Page Appreciation: David Aja and a Damn Amazing Piece of Storytelling from Daredevil #116

Posted by on Monday, March 9th, 2009 at 10:39:11 AM

Gonna go ahead and say it: David Aja is the best thing to happen to comic book art since J.H. Williams III.

His technical and formal inventiveness is off the goddamn charts, and recently my co-Savage-Critic-ite Tucker Stone brought up what was a really damn great piece of storytelling from last week, Ed Brubaker and David Aja’s Daredevil #116. He liked it a lot, but he omitted one portion, one page that blew the brain out of my head and really made me want to contribute to the panel/page dissection initiated by those geniuses over at Mindless Ones – this little masterpiece. I’ve cut out the narration for the purposes of both avoiding spoilers and focusing purely on the art.

Daredevil #116

So, here’s Wilson Fisk, the Kingpin. In one page.

He’s a dude with a lot of history. He was a Spider-Man villain – and that’s pretty evident by the basic structure of what lies within his profile silhouette. Spider-Man lies at the center of the webbing that, due to matching the color of the negative space outside the silhouette, overpowers the structure of this … let’s call it a mindscape. Spider-Man’s web is the origination of the demons Kingpin fights, at least beyond the usual gangster bullshit anybody of his stature has to deal with, and that’s why we’ve got that pistol and automatic rifle in the same color as the web. That’s the primary intrusion from the world outside the Kingpin to the world inside the Kingpin, the major threat to the balanced and stable yet morally repugnant life he’s built for himself, the Tony Soprano fantasy.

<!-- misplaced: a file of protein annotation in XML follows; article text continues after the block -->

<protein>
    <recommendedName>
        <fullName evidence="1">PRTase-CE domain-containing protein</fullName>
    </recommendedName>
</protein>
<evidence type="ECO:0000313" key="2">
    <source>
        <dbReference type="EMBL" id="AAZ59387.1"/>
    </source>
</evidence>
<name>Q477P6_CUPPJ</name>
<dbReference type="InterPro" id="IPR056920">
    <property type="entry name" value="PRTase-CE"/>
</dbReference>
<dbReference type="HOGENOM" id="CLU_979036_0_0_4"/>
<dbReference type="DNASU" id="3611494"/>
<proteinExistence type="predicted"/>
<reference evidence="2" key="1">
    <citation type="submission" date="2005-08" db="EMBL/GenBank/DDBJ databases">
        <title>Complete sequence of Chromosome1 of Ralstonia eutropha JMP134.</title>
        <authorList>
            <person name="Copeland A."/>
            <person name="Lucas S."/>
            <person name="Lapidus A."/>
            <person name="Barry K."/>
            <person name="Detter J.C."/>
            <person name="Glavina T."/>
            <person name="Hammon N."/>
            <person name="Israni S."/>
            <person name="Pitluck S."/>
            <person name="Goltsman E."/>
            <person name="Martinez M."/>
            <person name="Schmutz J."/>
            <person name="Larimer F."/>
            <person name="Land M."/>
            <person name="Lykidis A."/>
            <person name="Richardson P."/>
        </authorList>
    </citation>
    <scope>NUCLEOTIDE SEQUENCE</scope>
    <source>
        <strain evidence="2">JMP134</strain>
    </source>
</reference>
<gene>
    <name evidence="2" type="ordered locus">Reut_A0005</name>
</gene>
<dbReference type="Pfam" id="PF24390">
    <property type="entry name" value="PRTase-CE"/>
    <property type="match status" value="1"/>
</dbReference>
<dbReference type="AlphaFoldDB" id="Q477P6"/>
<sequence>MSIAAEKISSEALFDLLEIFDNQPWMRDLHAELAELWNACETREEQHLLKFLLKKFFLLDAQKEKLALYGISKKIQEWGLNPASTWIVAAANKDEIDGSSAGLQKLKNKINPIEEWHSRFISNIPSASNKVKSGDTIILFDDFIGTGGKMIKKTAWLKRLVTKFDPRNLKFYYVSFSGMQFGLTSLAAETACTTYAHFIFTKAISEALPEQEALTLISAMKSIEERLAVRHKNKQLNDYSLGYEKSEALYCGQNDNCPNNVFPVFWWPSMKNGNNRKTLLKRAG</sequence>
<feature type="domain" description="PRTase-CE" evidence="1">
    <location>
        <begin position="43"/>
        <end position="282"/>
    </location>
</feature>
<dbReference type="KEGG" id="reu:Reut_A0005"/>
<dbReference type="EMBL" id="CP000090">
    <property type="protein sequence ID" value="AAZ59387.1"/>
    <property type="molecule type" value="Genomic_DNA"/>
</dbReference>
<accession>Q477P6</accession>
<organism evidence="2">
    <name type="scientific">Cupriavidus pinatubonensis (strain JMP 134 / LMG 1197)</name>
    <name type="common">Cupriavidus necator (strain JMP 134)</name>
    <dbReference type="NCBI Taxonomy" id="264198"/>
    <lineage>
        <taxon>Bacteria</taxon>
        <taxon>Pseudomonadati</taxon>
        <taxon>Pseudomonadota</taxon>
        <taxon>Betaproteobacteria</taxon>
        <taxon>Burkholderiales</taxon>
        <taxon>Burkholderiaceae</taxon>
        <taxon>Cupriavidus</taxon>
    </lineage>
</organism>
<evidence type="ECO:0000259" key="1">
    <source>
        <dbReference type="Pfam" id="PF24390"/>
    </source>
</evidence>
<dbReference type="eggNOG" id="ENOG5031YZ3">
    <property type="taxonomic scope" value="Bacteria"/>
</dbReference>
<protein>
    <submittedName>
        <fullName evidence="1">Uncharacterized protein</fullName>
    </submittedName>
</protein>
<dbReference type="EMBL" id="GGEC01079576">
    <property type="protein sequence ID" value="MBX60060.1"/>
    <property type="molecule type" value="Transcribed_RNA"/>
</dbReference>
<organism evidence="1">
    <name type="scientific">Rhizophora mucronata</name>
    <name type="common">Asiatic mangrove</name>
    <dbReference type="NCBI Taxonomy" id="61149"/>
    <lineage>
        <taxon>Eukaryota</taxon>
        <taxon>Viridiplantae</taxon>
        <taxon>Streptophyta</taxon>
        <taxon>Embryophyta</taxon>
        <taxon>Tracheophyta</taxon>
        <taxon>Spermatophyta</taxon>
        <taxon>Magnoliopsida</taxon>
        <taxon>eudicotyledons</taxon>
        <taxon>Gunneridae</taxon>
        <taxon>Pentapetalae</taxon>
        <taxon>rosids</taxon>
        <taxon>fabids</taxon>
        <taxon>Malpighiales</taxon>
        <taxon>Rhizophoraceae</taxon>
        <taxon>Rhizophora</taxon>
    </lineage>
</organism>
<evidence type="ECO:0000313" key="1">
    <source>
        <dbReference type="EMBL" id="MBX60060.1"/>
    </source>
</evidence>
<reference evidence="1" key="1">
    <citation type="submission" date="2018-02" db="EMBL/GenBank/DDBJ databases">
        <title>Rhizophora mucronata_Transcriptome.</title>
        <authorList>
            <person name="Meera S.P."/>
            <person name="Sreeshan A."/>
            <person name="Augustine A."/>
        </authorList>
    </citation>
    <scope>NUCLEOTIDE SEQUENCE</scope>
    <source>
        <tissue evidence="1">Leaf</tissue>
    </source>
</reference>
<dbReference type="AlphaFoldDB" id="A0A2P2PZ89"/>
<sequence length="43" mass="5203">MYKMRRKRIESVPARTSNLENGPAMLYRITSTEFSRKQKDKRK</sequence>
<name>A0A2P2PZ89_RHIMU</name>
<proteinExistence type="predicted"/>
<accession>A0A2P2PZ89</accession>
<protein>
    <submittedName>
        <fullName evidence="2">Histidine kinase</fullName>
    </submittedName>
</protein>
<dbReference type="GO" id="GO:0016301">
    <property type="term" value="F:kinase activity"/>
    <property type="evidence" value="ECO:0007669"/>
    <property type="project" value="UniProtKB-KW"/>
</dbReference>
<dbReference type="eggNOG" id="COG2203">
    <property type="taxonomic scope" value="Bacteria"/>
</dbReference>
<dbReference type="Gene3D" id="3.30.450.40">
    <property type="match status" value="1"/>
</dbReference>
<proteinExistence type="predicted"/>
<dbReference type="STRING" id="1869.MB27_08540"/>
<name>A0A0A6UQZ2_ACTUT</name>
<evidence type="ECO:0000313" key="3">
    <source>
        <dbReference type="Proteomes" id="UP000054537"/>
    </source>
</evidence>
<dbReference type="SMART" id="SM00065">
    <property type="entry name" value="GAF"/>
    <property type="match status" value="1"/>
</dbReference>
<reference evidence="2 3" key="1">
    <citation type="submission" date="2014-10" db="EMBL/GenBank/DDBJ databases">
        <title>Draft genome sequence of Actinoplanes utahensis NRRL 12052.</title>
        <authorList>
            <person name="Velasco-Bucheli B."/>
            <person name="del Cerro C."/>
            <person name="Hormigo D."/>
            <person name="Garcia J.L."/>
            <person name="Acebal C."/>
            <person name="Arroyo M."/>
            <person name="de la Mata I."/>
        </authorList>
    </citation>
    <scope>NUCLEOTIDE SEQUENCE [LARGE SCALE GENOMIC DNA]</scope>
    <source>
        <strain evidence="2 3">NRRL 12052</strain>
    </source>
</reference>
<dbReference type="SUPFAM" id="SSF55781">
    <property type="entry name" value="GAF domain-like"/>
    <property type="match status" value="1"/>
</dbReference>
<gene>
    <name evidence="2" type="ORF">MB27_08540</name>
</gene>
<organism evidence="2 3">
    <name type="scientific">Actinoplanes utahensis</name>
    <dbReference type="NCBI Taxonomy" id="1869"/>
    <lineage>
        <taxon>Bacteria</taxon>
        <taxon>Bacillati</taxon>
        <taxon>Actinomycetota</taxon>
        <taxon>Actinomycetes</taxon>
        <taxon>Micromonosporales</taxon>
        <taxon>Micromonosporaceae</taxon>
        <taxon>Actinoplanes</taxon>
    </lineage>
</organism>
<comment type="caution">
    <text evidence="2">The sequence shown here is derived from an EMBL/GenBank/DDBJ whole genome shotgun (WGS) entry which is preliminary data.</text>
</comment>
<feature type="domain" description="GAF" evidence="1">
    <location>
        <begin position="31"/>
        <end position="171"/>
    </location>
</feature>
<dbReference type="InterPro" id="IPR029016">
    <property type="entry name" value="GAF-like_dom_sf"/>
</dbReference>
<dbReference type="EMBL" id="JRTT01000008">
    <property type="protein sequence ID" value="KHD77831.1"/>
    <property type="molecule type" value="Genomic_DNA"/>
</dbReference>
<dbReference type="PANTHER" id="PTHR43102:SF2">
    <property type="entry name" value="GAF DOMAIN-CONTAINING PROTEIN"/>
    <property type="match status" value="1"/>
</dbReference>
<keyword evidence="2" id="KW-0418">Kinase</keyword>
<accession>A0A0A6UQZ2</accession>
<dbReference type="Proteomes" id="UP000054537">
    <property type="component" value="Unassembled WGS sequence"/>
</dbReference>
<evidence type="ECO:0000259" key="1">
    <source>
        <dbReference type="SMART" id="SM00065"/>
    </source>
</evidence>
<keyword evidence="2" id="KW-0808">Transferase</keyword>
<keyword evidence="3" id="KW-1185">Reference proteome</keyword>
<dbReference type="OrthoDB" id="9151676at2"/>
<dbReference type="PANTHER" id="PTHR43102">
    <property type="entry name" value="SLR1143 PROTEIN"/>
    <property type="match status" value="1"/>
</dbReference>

Then we’ve got Daredevil. He looms larger than Spider-Man, because he practically mugged him in the middle of some desperate alleyway and stole the Kingpin because Frank Miller felt like it, and it worked out pretty damn well for everybody. Kingpin’s been minted by Hollywood as a Daredevil villain; that’s as much of an official stamp as you can get, and that’s why Daredevil, and the radar effect that symbolizes his signature power-set, dominates the Kingpin’s illustrated mindscape, more than Spider-Man or the guns that symbolize a constant life of violence. Spider-Man was a nuisance that drew him into the powered world, but Daredevil was a nuanced, personal enmity.

And then, there’s Bullseye, the still-major avatar of human psychosis, hiding within Daredevil’s shadow, Fisk’s greatest mistake. While Daredevil’s radar and Spider-Man’s webbing dominate the proceedings, he’s just sort of a creepy spectre of death lurking within Daredevil. (I have no idea if this was intentional, but I *love* how Bullseye’s sai is where Daredevil’s dick would be, equating getting a good rodgering by Matt Murdock with getting a sai through your abdomen courtesy of Bullseye.)

And then, outside all of this is Wilson’s lady, his woman, Vanessa, the only halfway decent thing inside his life, the lonely artifact inhabiting the expansive, pathetic negative space that is Wilson Fisk’s life outside of being a reprehensible roly-poly ball of shit rolling downhill on every poor bastard in his way.

What’s awesome about this page is that there was originally text on this, but all of the meaning I just brought out was there before read a single damn word. I don’t know whether to credit Ed Brubaker or David Aja, but as an exercise in visual storytelling in modern superhero comics, this is pretty much untouchable.

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